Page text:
BULLHEAD CITY — When Dale Osborne rides off into the sunset this afternoon, he will be done riding.
Osborne, a motor officer in the traffic section, is leaving the Bullhead City Police Department after more than 32 years on the job, much of which he has spent mounted on a motorcycle.
Osborne joined the BCPD in 1986. He turned in his application at an old headquarters building at Marina Boulevard and Clearwater Drive. The department has moved twice since then — first to near Ramar Road and Highway 95, and later to the present headquarters at 1255 Marina Blvd. in the Bullhead City Administration Complex.
He has more tools at his disposal now; the officer who hit the streets with a pistol, a baton and a pair of handcuffs now also has a Taser and pepper spray.
Also gone are handwritten reports.
“Now, they’re all done on computers,” Osborne said. “And sometimes take twice as long.”
The city itself is different, as evidenced by the transformation of Highway 95 from a rural two-lane road to a busy thoroughfare.
Osborne said he was drawn to a career in law enforcement by the idea of helping people in the community.
He joined the Police Explorer program in his hometown of Bell Gardens, California, and joined the Vernon (California) Police Department after graduating from high school.
In 1984, he and his wife, Maria, moved to Parker, where he served in the police department.
“She thought that was a little too small,” Osborne recalled Tuesday.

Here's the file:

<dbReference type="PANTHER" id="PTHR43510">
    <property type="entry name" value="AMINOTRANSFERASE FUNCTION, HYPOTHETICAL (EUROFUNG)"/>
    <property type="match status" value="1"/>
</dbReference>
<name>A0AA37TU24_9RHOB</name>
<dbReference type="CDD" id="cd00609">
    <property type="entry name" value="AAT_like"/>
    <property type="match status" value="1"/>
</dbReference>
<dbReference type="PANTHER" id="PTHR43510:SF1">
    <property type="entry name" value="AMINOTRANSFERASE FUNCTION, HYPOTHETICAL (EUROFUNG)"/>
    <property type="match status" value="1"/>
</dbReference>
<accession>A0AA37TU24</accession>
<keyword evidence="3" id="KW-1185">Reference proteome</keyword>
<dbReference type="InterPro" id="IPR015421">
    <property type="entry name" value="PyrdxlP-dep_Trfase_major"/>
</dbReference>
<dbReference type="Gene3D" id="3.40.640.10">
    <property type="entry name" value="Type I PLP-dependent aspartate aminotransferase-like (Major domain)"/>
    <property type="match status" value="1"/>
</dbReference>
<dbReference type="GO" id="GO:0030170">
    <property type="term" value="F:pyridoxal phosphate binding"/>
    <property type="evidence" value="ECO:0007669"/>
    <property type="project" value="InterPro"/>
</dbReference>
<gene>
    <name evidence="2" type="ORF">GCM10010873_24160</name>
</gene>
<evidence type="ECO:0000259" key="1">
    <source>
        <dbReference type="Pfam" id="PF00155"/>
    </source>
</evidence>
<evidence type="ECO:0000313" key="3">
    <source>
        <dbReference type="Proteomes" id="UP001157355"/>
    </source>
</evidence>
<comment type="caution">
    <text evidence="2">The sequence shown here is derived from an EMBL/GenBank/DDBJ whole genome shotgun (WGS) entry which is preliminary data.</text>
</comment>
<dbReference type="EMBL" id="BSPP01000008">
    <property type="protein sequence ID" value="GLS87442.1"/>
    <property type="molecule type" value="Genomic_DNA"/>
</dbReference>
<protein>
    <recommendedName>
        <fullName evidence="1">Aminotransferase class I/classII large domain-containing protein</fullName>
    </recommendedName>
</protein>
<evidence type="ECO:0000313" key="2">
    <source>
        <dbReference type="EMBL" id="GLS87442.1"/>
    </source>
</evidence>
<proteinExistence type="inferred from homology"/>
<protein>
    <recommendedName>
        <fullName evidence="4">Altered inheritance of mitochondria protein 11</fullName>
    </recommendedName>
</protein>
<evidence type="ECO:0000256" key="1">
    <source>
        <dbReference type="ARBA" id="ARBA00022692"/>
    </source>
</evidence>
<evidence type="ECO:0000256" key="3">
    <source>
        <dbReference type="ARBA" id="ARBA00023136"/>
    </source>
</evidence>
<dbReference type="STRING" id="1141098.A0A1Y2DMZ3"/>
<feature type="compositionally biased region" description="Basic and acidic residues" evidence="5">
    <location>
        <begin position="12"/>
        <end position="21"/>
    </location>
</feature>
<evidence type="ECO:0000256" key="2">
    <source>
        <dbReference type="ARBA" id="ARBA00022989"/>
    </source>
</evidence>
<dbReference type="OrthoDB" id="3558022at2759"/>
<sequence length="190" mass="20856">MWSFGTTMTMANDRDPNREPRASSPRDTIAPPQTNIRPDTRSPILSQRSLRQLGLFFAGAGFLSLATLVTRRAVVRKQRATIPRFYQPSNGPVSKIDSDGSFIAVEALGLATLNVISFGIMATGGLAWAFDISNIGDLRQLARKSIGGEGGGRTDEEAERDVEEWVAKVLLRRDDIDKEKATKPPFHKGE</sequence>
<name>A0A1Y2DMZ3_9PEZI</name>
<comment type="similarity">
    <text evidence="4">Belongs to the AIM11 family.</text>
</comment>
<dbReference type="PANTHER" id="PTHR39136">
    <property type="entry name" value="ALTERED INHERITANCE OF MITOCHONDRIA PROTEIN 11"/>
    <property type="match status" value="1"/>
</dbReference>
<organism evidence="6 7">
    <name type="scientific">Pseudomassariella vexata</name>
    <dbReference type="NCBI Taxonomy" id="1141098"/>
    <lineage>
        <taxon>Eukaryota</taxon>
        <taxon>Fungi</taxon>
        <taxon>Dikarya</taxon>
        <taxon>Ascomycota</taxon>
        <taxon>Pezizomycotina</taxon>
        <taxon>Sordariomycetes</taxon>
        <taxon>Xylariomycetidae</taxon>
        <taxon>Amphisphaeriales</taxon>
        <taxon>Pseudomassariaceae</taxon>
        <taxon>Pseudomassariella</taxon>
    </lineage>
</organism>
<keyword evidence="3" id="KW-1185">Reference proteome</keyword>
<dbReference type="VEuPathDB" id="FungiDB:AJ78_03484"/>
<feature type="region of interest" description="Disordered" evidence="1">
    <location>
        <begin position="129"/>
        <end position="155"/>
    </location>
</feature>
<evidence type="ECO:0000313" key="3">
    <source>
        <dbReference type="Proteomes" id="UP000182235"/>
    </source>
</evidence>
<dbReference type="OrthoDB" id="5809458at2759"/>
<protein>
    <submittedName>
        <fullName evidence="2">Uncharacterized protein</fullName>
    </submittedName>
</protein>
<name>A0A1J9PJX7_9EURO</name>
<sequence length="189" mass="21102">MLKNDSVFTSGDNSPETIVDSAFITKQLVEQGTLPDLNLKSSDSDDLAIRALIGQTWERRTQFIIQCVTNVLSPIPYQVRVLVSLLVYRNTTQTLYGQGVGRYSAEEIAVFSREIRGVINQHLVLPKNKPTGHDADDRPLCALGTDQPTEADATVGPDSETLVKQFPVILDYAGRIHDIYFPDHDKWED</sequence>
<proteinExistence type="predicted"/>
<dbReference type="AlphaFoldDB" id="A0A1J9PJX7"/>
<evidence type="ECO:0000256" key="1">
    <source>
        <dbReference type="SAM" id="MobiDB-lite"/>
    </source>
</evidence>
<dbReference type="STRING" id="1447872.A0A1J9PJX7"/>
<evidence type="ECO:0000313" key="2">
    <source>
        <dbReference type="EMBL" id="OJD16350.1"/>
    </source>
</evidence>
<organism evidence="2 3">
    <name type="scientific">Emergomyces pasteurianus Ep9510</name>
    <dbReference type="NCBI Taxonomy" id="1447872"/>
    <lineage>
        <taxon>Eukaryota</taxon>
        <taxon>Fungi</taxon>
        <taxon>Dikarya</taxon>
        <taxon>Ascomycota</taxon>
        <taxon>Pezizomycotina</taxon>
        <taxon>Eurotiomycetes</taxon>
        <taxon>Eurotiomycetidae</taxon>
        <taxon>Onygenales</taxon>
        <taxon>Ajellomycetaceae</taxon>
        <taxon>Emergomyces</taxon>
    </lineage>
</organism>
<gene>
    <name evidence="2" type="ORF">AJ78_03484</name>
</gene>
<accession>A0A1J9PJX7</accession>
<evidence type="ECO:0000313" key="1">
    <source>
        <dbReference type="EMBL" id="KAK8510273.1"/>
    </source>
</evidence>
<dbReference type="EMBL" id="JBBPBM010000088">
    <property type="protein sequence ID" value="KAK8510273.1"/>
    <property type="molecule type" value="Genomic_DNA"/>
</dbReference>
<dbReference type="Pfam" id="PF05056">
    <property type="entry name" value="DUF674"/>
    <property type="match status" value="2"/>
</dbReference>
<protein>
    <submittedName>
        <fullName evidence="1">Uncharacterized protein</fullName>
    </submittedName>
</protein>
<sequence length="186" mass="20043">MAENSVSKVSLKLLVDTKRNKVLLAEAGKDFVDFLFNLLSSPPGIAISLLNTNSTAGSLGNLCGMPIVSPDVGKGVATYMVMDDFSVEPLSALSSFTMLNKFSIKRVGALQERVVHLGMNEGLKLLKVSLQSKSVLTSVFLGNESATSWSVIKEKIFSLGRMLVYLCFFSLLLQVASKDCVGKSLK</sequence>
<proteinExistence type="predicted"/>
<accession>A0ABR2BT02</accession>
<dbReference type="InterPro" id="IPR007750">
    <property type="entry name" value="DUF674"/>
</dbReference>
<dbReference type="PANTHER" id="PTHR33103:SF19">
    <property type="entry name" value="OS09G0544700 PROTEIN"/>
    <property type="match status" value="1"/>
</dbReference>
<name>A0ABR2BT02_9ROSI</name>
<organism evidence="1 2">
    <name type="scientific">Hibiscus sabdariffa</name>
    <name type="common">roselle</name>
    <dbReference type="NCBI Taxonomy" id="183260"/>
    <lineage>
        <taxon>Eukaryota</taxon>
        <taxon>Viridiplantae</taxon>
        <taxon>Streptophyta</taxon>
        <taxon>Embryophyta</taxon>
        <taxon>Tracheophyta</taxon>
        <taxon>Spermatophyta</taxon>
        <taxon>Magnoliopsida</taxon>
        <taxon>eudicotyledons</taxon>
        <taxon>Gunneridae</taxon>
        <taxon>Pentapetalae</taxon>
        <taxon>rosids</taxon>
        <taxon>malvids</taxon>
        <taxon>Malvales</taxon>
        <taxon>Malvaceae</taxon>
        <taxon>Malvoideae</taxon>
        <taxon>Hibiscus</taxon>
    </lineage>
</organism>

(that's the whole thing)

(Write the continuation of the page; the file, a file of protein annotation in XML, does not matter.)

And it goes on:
In July of 1986, the couple moved to Bullhead City. Ten months after joining the department, Osborne graduated from motorcycle school. From the start of his career, Osborne said, he knew he wanted to be a motorcycle officer.
Defensive driving, he said, is always important for a police officer, especially one on two wheels. Osborne said he has faced plenty of close calls on the roads.
“People do unexpected things,” he said. “You have to pay attention. You can’t just follow the car in front of you — you have to be looking at everything else going on at all times.”
Over the years, Osborne has trained numerous other patrol officers, including preparing some for motorcycle school.
Sgt. Scott Gillman, Osborne’s supervisor since 2016, said he joined the traffic section in part because he wanted to work with Osborne.
“He’s somebody I trust,” Gillman said. “Somebody with a lot of experience.”
Gillman said he is happy to see Osborne reach retirement, but that his departure will leave a void in the department.
“We’re losing a very important person in the police department,” he said. “Somebody who put our traffic section in the very positive position it’s in now.”
Gillman said he’s particularly impressed by Osborne’s dedication to his duty, to the point of braving the various elements motorcycle officers face.
“It’s very easy to want to get off that motorcycle (in extreme heat or monsoon conditions),” Gillman said. “Dale was never that guy. You had to pry him off the motorcycle.”